June 5, 2013 by Charlie Eisenhood in Livewire, Opinion with 1 comments
Here’s a story from a nonprofit leader, who was working in Iraq to help stabilize the region in the wake of the Iraq war.
From the Euphrates Institute blog:
[quote]One experience I’d like to share—just a small example—but it remains one of the most powerful moments of seeing the power of unity in action. I was a big ultimate Frisbee player and we used to play with U.S. military and State Department folks on a field inside the green zone. Occasionally we’d see Iraqis using this same field playing soccer. A friend and I started thinking that maybe we could organize a Frisbee game where we were all playing together. I started asking around and seeing who would be interested; we got together a group of Americans and we convinced the Iraqis to play, as well as many Iraqis from outside the green zone who I escorted in.
In all, at our first joint game, we had about 25 people on a very hot day. And it was super awkward. Mind you, this was at the height of the insurgency, and this was the first real encounter with the “Other” that most of these individuals had had in a real way. The Iraqis had just seen Americans in their uniforms and from their Humvees; these American soldiers had only seen the Iraqis through the lens of the enemy. Through one of the Iraqis’ very rudimentary English, my friend and I explained the rules of the game and how we would be dividing up the teams so that there would be equal numbers of Iraqis and Americans on each. And then we started in. At first, it was the quietest game of Frisbee I’d ever experienced, because no one talked to each other! And then, slowly, people started motioning to each other and calling for the disc. Then…a score and shouts of excitement and “good job” from an American. Then, they gave “thumbs up” and started clapping each other on the back and shaking hands. By the end of the game, the tension was gone, everyone was somehow communicating and talkative despite the language barrier; we were all sweaty and there was a feeling of brotherhood, of connection, of unity.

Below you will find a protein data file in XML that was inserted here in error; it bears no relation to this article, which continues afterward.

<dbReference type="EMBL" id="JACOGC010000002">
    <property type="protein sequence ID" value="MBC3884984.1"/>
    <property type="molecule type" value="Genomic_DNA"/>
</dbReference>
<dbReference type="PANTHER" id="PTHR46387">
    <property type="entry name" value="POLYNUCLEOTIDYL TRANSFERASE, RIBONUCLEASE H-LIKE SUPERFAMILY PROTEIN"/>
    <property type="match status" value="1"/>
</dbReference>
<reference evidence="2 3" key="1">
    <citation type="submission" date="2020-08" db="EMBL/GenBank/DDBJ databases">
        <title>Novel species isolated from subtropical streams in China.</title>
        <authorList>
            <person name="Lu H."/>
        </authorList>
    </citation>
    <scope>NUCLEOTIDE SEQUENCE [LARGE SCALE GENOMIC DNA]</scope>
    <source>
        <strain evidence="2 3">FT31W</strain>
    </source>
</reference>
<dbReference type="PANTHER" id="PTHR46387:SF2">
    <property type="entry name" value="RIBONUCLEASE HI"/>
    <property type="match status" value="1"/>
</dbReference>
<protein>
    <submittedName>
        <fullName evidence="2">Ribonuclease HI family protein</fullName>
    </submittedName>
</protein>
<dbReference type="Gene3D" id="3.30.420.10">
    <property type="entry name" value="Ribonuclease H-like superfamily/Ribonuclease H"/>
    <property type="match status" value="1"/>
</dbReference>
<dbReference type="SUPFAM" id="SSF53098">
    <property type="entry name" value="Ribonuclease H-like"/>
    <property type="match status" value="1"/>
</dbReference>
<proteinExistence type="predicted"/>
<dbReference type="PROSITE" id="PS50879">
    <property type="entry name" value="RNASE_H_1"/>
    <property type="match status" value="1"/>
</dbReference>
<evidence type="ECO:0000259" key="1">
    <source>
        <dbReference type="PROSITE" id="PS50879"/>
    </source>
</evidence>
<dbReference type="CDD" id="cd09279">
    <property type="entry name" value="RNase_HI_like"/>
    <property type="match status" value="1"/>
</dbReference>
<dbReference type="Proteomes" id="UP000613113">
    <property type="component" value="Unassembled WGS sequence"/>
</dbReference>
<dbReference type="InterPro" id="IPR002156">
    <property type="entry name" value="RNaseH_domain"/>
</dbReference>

We kept these games going for a while (that is, until the Iraqis started getting death threats from insurgents for consorting with Americans) and some of the military guys even chipped in to buy tennis shoes for the Iraqis playing barefoot. Both sides commented that it was the first time they saw the other side as human beings and that they felt they were seen as human beings. That’s the power of a simple game that puts people on the same team, that unites them, even if just for a couple hours.[/quote]